Mehta and senior author Kim Eagle, M.D., the Albion Walter Hewlett Professor of Internal Medicine and chief of clinical cardiology at the U-M Health System, worked with other U-M researchers and their IRAD colleagues to assemble the patient records and the predictive tool. The collaboration has helped produce the largest collection of aortic dissection patient data ever; since only about 5,000 to 10,000 people each year experience an aortic dissection, previous studies have been small or only included people who had surgery.

The patients whose records they looked at had a mean age of just under 62, were 65.5 percent male, and had surgery for their dissection in 80 percent of the cases. Twenty-seven percent of those who had surgery died during their hospital stay, versus 56 percent of those who didn’t have surgery, leading to an overall in-hospital death rate of 32.5 percent.

Among all the patients, seven clinical characteristics seen upon presentation emerged as statistically most likely to be present in those who died before leaving the hospital. Each one was given its score on the IRAD checklist according to its predictive significance.

The seven clinical characteristics are: age over 70 years; female gender; abrupt onset of chest, neck or back pain, which may mean more severe and sudden tearing; abnormal electrocardiogram reading on presentation; pulse deficit on presentation; kidney failure on presentation, signaling a lack of blood to the kidneys; and hypotension, shock or tamponade on presentation, signaling a lack of blood pressure and flow.

“We hope this will be a useful bedside tool for physicians as they counsel patients and their families, even as we think it will also serve as a research tool that could help assess new diagnostic and therapeutic approaches for this condition,” says Eagle. “It’s important to note, though, that it applies only to those with type A acute dissections, and that we did not look at the longer-term outcome for those who left the hospital alive.”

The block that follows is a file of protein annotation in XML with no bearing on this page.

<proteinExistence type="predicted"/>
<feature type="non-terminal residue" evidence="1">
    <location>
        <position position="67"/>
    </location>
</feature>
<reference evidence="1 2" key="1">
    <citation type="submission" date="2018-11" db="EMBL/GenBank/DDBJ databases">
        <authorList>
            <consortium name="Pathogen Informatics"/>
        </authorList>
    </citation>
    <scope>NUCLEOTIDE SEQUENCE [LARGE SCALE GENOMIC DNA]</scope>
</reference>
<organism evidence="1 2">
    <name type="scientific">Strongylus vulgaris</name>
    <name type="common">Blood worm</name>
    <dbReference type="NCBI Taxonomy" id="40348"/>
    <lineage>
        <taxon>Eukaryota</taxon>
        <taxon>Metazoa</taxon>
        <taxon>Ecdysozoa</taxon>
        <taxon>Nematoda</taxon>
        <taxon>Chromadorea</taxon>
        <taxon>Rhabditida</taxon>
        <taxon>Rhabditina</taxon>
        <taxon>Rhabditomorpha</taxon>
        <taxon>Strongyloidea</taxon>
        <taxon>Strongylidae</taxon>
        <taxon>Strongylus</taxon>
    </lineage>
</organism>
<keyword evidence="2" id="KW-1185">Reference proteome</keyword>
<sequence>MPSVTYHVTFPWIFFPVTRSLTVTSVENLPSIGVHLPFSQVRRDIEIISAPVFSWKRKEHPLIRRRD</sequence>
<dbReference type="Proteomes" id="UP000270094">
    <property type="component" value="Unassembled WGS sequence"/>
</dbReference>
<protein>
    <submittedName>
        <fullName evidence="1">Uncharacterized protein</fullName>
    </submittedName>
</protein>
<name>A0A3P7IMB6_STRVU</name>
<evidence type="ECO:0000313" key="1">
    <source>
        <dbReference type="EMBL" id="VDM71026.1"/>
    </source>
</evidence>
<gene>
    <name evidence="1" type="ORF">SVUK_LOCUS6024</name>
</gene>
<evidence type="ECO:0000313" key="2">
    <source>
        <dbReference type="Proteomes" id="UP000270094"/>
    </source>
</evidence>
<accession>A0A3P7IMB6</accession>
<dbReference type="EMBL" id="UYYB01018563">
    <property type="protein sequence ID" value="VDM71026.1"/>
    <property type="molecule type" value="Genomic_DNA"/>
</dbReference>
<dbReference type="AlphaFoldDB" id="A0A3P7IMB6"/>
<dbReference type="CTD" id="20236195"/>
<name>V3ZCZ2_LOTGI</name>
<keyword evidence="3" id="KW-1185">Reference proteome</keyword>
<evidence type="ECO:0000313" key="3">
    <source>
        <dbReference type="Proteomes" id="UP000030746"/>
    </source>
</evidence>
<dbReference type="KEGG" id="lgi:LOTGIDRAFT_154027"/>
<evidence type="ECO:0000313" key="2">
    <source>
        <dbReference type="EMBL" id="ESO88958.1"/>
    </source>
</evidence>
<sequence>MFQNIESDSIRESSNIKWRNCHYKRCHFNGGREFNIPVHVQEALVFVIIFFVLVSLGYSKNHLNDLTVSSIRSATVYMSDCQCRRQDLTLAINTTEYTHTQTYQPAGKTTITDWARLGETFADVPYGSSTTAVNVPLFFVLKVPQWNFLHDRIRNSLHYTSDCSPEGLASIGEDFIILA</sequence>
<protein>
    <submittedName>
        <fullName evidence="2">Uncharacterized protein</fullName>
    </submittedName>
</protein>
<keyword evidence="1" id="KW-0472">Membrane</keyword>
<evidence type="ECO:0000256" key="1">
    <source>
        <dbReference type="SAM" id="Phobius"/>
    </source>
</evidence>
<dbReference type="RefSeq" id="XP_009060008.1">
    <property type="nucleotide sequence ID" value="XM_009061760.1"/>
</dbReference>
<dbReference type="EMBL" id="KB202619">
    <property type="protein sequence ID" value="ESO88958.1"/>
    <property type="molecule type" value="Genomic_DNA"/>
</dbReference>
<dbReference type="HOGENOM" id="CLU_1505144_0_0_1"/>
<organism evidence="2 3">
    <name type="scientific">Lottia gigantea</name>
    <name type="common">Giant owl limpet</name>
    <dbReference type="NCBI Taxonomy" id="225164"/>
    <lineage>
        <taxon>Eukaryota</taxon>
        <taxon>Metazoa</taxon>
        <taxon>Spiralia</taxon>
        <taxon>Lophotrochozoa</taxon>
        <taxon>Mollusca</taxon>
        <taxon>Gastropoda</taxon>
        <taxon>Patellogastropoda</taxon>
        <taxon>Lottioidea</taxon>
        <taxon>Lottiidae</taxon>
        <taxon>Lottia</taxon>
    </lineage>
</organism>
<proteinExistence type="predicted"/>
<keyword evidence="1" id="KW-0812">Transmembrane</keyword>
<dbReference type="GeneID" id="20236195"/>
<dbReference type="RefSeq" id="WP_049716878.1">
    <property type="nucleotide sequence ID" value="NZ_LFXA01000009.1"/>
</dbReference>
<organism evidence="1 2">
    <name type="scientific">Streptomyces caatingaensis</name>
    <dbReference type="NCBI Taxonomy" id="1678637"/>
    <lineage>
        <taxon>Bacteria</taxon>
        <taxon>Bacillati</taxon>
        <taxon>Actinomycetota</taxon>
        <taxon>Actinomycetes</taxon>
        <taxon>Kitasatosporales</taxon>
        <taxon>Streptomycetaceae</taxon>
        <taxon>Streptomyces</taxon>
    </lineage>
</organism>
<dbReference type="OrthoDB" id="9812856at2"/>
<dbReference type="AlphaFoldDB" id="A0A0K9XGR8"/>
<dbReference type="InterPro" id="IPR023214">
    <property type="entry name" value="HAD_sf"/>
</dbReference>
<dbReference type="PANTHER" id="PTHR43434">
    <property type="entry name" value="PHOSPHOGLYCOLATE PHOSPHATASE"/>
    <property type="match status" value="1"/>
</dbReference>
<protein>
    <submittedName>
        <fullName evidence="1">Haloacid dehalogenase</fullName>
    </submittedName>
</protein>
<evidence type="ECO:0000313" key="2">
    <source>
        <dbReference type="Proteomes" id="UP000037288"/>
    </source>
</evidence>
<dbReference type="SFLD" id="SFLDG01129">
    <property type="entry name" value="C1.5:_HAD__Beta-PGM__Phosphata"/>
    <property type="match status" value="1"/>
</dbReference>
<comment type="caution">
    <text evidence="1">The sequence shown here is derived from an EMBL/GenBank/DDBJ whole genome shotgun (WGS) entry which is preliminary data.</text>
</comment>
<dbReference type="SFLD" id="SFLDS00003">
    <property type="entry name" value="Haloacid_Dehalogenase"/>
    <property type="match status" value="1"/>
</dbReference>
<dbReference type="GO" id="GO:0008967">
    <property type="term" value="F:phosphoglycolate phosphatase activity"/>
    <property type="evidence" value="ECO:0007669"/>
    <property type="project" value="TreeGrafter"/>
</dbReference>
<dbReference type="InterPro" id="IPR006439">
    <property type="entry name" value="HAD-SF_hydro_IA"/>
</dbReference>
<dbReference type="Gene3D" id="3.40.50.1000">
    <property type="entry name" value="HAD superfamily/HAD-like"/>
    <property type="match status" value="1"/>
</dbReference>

Besides Mehta and Eagle, the study’s other named authors are Toru Suzuki, M.D., Peter Hagan, M.D., Eduardo Bossone, M.D., Dan Gilon, M.D., Alfredo Llovet, M.D., Luis Maroto, M.D., Jeanna Cooper, M.S., Dean Smith, Ph.D., William Armstrong, M.D., and Christoph Nienaber, M.D.

For more information on the U-M Cardiovascular Center, visit http://www.med.umich.edu/cvc.


Story Source:

The above story is based on materials provided by University Of Michigan Health System. Note: Materials may be edited for content and length.


Cite This Page:

University Of Michigan Health System. "Torn Aortas Still Kill, But New Study May Help Get Them Stitched In Time." ScienceDaily. ScienceDaily, 16 January 2002. <www.sciencedaily.com/releases/2002/01/020116072200.htm>.
University Of Michigan Health System. (2002, January 16). Torn Aortas Still Kill, But New Study May Help Get Them Stitched In Time. ScienceDaily. Retrieved October 23, 2014 from www.sciencedaily.com/releases/2002/01/020116072200.htm
University Of Michigan Health System. "Torn Aortas Still Kill, But New Study May Help Get Them Stitched In Time." ScienceDaily. www.sciencedaily.com/releases/2002/01/020116072200.htm (accessed October 23, 2014).